(CNN) — Researchers have cracked one of the mysteries hidden within a Roman egg, discovering that it still contains its liquid almost two millennia after it was first laid.
“This is the oldest unintentionally preserved avian egg I have ever seen,” Douglas G.D Russell, senior curator of birds’ eggs and nests at the Natural History Museum (NHM), who was consulted about best preserving the ancient egg, told CNN in a statement Monday. “That makes it fascinating.”
He pointed out that there are older eggs with their contents still inside them, like a series of mummified eggs at the NHM, probably excavated in Egypt in 1898, but no other known examples of naturally preserved eggs that are this old.
The egg was first discovered in 2010 alongside three others in Aylesbury, England – about 80 kilometers (50 miles) northwest of London – during an excavation conducted by charity Oxford Archaeology, Edward Biddulph, senior project manager at Oxford Archaeology, told CNN Monday.
Pottery and other finds uncovered alongside the egg were dated to the late 3rd century AD, allowing archaeologists to estimate its age too, Biddulph added.
Nestled in a pit that had been used to supply water for malting and brewing until around 270 AD, archaeologists believe that the eggs had been left there as gifts to the gods once the pit had fallen into disuse, Biddulph said.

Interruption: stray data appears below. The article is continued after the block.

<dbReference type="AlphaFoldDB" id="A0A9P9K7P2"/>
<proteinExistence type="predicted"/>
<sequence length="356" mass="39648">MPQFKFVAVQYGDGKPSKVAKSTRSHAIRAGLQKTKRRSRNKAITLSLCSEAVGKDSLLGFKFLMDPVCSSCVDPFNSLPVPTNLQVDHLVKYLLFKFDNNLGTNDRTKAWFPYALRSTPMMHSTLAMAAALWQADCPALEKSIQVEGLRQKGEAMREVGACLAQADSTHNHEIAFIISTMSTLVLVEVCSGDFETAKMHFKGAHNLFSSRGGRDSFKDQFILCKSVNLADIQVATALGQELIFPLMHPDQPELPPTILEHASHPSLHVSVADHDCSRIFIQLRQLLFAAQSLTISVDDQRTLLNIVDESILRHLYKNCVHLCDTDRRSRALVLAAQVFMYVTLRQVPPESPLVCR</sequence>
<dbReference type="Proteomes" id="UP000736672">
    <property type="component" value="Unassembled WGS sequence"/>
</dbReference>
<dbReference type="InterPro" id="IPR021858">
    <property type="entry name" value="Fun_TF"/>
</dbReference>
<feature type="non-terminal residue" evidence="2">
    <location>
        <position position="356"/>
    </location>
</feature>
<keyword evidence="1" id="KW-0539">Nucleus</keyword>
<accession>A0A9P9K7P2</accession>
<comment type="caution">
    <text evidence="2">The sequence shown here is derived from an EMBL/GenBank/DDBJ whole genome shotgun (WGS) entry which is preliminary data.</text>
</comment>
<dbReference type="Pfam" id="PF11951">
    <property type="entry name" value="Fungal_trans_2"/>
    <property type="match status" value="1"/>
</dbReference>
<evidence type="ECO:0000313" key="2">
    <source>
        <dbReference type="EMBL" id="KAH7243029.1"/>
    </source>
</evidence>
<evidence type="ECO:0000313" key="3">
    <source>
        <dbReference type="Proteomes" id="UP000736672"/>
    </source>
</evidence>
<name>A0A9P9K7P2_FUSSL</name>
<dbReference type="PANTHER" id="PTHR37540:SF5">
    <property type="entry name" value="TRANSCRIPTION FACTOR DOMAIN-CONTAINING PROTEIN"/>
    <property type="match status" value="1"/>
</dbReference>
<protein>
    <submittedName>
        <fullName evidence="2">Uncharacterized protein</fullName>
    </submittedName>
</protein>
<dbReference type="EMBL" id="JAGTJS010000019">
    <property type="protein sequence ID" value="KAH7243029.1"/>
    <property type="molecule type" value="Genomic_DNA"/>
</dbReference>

“These sort of areas in the Roman world tend to encourage rituals… as offerings to the gods or good luck, just like people do today throwing coins into fountains,” he added.
Three of the four eggs discovered were whole but, given their extreme fragility, two cracked once they were removed from the wet conditions that had kept them so well preserved, emitting a “sulphurous aroma,” archaeologists said in a press statement at the time.
It wasn’t until August that researchers discovered the liquid inside the one remaining egg when Biddulph said he enlisted conservator Dana Goodburn-Brown, alongside the University of Kent, to conduct a micro-CT scan of the egg, showing that its yolk and white were remarkably still present.
“I’ve never ever seen something like this before,” Biddulph said. “It’s amazing. It looked so modern, it looked so new.”
Handling such a fragile and precious discovery has caused Biddulph to sometimes have his “heart in his mouth,” he added. It also left Goodburn-Brown particularly “nervous” when she carried it in a special box on public transport in London to be examined, he added, but the egg has largely remained safe in their offices.
“Going forward, it will be very exciting to see if we can use any of the modern imaging and analysis techniques available here at the NHM to shed further light on exactly which species laid the eggs and its potential archaeological significance,” Russell said.
Biddulph added that researchers are planning to carefully extract the liquid to better study it, in a process similar to egg blowing, where a tiny hole is made in its shell after creating a 3D model.
“Nobody has seen anything like this before so every stage of the research into this is creating new moments of amazing potential,” he said. “It’s very exciting.”
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